THE MULLUMBIMBY Hospital Auxiliary is concerned services are being eroded from the facility following revelations in The Northern Star yesterday that its emergency department doctor may be replaced by a video-medicine system after 10pm.
Auxiliary president Elaine Rob- inson said the news was still sinking in and they would monitor developments closely before deciding what action they would take.
She tipped at the very least a letter of protest would be sent to the Northern NSW Local Health District. Mrs Robinson said auxiliary members had originally been excited to hear about the introduction of the telemedicine system but were now having second thoughts if it would result in staff cuts.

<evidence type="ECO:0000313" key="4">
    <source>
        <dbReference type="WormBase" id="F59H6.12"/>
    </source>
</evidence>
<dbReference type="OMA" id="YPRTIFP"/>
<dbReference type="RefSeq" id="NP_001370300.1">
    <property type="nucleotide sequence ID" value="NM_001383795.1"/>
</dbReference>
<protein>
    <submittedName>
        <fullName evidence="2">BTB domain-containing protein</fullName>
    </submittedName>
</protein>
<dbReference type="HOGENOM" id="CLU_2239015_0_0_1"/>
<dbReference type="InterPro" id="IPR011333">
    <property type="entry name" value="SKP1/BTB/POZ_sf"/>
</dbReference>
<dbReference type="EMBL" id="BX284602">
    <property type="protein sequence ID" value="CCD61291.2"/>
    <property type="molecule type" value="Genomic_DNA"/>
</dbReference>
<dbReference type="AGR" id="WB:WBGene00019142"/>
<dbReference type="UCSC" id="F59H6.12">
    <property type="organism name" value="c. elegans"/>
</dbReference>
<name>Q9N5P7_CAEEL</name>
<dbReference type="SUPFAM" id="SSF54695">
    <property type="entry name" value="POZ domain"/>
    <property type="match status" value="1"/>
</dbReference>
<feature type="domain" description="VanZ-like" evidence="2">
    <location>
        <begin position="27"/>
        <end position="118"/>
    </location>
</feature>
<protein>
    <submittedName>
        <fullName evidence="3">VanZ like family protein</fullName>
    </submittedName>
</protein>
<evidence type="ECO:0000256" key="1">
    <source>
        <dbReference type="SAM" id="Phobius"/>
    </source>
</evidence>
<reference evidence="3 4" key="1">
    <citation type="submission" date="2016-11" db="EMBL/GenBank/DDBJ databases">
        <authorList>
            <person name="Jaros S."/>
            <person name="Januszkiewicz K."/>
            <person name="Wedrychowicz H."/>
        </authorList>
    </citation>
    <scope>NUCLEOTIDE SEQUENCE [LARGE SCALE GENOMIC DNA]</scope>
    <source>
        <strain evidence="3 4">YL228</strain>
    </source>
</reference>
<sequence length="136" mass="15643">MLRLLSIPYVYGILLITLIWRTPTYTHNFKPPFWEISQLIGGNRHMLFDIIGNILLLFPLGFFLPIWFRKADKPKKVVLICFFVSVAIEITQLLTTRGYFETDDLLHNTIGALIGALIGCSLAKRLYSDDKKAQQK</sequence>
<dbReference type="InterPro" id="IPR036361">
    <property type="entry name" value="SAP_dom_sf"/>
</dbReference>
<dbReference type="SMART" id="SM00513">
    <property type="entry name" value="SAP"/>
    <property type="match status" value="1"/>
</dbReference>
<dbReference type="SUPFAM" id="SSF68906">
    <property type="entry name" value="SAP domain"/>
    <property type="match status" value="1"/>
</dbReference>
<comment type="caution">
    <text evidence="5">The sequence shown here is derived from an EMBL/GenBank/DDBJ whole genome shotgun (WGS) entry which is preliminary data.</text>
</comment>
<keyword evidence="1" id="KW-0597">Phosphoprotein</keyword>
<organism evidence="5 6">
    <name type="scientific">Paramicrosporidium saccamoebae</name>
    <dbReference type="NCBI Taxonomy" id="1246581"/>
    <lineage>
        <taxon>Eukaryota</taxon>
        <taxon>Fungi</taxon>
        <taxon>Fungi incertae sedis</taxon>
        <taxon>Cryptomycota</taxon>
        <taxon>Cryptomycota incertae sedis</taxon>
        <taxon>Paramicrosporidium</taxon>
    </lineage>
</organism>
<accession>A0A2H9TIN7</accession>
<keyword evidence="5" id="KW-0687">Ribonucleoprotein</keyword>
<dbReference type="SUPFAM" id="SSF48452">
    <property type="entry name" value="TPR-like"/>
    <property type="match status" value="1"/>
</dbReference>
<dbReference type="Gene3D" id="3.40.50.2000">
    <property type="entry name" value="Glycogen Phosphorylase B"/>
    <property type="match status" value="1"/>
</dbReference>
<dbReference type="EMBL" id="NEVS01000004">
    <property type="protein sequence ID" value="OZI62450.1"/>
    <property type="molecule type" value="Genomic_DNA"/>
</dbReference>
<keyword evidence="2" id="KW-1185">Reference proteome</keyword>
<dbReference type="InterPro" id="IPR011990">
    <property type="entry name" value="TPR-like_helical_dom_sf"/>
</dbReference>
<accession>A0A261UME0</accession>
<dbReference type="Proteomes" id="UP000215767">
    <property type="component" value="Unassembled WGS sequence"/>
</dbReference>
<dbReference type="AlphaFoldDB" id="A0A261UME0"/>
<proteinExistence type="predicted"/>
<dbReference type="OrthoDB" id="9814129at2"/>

"I am a bit anxious about what it's all going to mean for our hospital," Mrs Robinson said. "We've had our services cut a lot already.
"When you see what's happening to Bonalbo and Coraki we have to feel a bit anxious.
"Millions are being spent in Lismore at the moment.
"They seem to get everything they need. We just feel very much like the poor relatives.
"We want more information before we decide what our next action will be."
The issue is tipped to dominate conversation at the auxiliary's next monthly meeting on June 4.
Under the proposal being considered by the local health district, doctors at Tweed Hospital would assess patients at Mullumbimby Hospital's emergency department via a telemedicine video-confer- encing system called The Connecting Critical Care System.
The night medical officer at Byron Hospital would also support Mullumbimby's emergency department.
Ballina State MP Don Page has called for any savings generated by scrapping the late night emergency department doctor to be injected back into the hospital.
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